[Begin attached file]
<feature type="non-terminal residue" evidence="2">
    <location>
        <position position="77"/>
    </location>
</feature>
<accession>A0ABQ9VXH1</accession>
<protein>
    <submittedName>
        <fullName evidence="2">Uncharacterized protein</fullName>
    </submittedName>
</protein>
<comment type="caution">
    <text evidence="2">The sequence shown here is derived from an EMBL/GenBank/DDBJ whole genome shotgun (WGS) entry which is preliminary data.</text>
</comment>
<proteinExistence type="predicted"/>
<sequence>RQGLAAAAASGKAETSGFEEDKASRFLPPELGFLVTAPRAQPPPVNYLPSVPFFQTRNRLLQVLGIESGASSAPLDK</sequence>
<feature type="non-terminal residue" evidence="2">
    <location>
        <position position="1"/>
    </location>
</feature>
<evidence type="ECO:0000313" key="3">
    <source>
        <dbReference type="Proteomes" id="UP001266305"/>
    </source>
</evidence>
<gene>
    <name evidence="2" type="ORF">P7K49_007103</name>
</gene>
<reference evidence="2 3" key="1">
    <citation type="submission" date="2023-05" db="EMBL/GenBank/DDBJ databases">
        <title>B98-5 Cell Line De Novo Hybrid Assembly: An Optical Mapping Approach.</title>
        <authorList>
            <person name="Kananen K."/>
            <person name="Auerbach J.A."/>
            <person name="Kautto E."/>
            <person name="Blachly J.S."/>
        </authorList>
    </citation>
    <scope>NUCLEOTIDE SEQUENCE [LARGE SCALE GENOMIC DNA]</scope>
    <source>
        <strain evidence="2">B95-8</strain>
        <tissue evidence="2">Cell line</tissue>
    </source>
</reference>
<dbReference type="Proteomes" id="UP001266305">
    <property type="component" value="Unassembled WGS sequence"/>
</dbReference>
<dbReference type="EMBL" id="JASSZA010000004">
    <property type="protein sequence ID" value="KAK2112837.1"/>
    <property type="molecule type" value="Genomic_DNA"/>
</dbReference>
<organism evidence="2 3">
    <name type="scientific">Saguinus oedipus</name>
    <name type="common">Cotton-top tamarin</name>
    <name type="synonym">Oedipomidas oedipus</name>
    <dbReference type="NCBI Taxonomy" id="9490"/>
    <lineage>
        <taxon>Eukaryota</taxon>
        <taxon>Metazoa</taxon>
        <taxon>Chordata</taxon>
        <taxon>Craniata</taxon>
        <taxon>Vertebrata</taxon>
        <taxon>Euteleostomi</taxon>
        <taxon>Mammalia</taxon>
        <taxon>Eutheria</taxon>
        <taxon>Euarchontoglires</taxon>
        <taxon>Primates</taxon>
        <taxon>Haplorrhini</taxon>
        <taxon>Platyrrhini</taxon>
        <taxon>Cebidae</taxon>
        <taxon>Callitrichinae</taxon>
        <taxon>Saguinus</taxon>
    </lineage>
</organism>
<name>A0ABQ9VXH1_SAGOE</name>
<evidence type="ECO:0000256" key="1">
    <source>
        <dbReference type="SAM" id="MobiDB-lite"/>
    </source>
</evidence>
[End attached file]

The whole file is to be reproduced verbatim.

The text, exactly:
<feature type="non-terminal residue" evidence="2">
    <location>
        <position position="77"/>
    </location>
</feature>
<accession>A0ABQ9VXH1</accession>
<protein>
    <submittedName>
        <fullName evidence="2">Uncharacterized protein</fullName>
    </submittedName>
</protein>
<comment type="caution">
    <text evidence="2">The sequence shown here is derived from an EMBL/GenBank/DDBJ whole genome shotgun (WGS) entry which is preliminary data.</text>
</comment>
<proteinExistence type="predicted"/>
<sequence>RQGLAAAAASGKAETSGFEEDKASRFLPPELGFLVTAPRAQPPPVNYLPSVPFFQTRNRLLQVLGIESGASSAPLDK</sequence>
<feature type="non-terminal residue" evidence="2">
    <location>
        <position position="1"/>
    </location>
</feature>
<evidence type="ECO:0000313" key="3">
    <source>
        <dbReference type="Proteomes" id="UP001266305"/>
    </source>
</evidence>
<gene>
    <name evidence="2" type="ORF">P7K49_007103</name>
</gene>
<reference evidence="2 3" key="1">
    <citation type="submission" date="2023-05" db="EMBL/GenBank/DDBJ databases">
        <title>B98-5 Cell Line De Novo Hybrid Assembly: An Optical Mapping Approach.</title>
        <authorList>
            <person name="Kananen K."/>
            <person name="Auerbach J.A."/>
            <person name="Kautto E."/>
            <person name="Blachly J.S."/>
        </authorList>
    </citation>
    <scope>NUCLEOTIDE SEQUENCE [LARGE SCALE GENOMIC DNA]</scope>
    <source>
        <strain evidence="2">B95-8</strain>
        <tissue evidence="2">Cell line</tissue>
    </source>
</reference>
<dbReference type="Proteomes" id="UP001266305">
    <property type="component" value="Unassembled WGS sequence"/>
</dbReference>
<dbReference type="EMBL" id="JASSZA010000004">
    <property type="protein sequence ID" value="KAK2112837.1"/>
    <property type="molecule type" value="Genomic_DNA"/>
</dbReference>
<organism evidence="2 3">
    <name type="scientific">Saguinus oedipus</name>
    <name type="common">Cotton-top tamarin</name>
    <name type="synonym">Oedipomidas oedipus</name>
    <dbReference type="NCBI Taxonomy" id="9490"/>
    <lineage>
        <taxon>Eukaryota</taxon>
        <taxon>Metazoa</taxon>
        <taxon>Chordata</taxon>
        <taxon>Craniata</taxon>
        <taxon>Vertebrata</taxon>
        <taxon>Euteleostomi</taxon>
        <taxon>Mammalia</taxon>
        <taxon>Eutheria</taxon>
        <taxon>Euarchontoglires</taxon>
        <taxon>Primates</taxon>
        <taxon>Haplorrhini</taxon>
        <taxon>Platyrrhini</taxon>
        <taxon>Cebidae</taxon>
        <taxon>Callitrichinae</taxon>
        <taxon>Saguinus</taxon>
    </lineage>
</organism>
<name>A0ABQ9VXH1_SAGOE</name>
<evidence type="ECO:0000256" key="1">
    <source>
        <dbReference type="SAM" id="MobiDB-lite"/>
    </source>
</evidence>